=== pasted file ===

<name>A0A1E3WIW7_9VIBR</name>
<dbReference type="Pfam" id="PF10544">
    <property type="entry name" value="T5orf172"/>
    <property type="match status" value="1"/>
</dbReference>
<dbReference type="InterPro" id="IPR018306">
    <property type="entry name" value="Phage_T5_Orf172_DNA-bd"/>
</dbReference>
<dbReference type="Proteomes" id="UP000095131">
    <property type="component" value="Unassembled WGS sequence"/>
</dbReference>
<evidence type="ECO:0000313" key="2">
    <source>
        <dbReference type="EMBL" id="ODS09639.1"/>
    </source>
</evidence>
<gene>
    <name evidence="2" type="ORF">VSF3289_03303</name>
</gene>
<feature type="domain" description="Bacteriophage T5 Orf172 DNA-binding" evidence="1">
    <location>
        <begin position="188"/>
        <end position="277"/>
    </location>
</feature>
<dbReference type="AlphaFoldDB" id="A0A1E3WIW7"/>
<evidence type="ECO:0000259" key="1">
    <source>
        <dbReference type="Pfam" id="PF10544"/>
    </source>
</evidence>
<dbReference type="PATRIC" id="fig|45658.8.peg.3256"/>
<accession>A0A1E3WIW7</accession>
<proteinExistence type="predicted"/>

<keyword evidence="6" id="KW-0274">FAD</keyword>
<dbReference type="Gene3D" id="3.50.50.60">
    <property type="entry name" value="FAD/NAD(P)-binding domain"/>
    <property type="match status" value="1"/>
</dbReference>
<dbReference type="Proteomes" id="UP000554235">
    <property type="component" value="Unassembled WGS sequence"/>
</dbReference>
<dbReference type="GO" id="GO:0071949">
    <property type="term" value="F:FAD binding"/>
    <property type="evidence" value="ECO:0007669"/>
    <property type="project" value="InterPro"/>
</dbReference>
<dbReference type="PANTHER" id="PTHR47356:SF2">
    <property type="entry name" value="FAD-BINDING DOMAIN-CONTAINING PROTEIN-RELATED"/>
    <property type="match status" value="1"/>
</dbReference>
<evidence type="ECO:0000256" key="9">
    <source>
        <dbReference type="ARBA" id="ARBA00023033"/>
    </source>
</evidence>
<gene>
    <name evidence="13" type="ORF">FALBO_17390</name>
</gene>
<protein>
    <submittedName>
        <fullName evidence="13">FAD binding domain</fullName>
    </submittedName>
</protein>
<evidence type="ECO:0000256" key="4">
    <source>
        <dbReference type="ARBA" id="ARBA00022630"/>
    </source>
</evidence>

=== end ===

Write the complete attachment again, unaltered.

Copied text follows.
<name>A0A1E3WIW7_9VIBR</name>
<dbReference type="Pfam" id="PF10544">
    <property type="entry name" value="T5orf172"/>
    <property type="match status" value="1"/>
</dbReference>
<dbReference type="InterPro" id="IPR018306">
    <property type="entry name" value="Phage_T5_Orf172_DNA-bd"/>
</dbReference>
<dbReference type="Proteomes" id="UP000095131">
    <property type="component" value="Unassembled WGS sequence"/>
</dbReference>
<evidence type="ECO:0000313" key="2">
    <source>
        <dbReference type="EMBL" id="ODS09639.1"/>
    </source>
</evidence>
<gene>
    <name evidence="2" type="ORF">VSF3289_03303</name>
</gene>
<feature type="domain" description="Bacteriophage T5 Orf172 DNA-binding" evidence="1">
    <location>
        <begin position="188"/>
        <end position="277"/>
    </location>
</feature>
<dbReference type="AlphaFoldDB" id="A0A1E3WIW7"/>
<evidence type="ECO:0000259" key="1">
    <source>
        <dbReference type="Pfam" id="PF10544"/>
    </source>
</evidence>
<dbReference type="PATRIC" id="fig|45658.8.peg.3256"/>
<accession>A0A1E3WIW7</accession>
<proteinExistence type="predicted"/>

<keyword evidence="6" id="KW-0274">FAD</keyword>
<dbReference type="Gene3D" id="3.50.50.60">
    <property type="entry name" value="FAD/NAD(P)-binding domain"/>
    <property type="match status" value="1"/>
</dbReference>
<dbReference type="Proteomes" id="UP000554235">
    <property type="component" value="Unassembled WGS sequence"/>
</dbReference>
<dbReference type="GO" id="GO:0071949">
    <property type="term" value="F:FAD binding"/>
    <property type="evidence" value="ECO:0007669"/>
    <property type="project" value="InterPro"/>
</dbReference>
<dbReference type="PANTHER" id="PTHR47356:SF2">
    <property type="entry name" value="FAD-BINDING DOMAIN-CONTAINING PROTEIN-RELATED"/>
    <property type="match status" value="1"/>
</dbReference>
<evidence type="ECO:0000256" key="9">
    <source>
        <dbReference type="ARBA" id="ARBA00023033"/>
    </source>
</evidence>
<gene>
    <name evidence="13" type="ORF">FALBO_17390</name>
</gene>
<protein>
    <submittedName>
        <fullName evidence="13">FAD binding domain</fullName>
    </submittedName>
</protein>
<evidence type="ECO:0000256" key="4">
    <source>
        <dbReference type="ARBA" id="ARBA00022630"/>
    </source>
</evidence>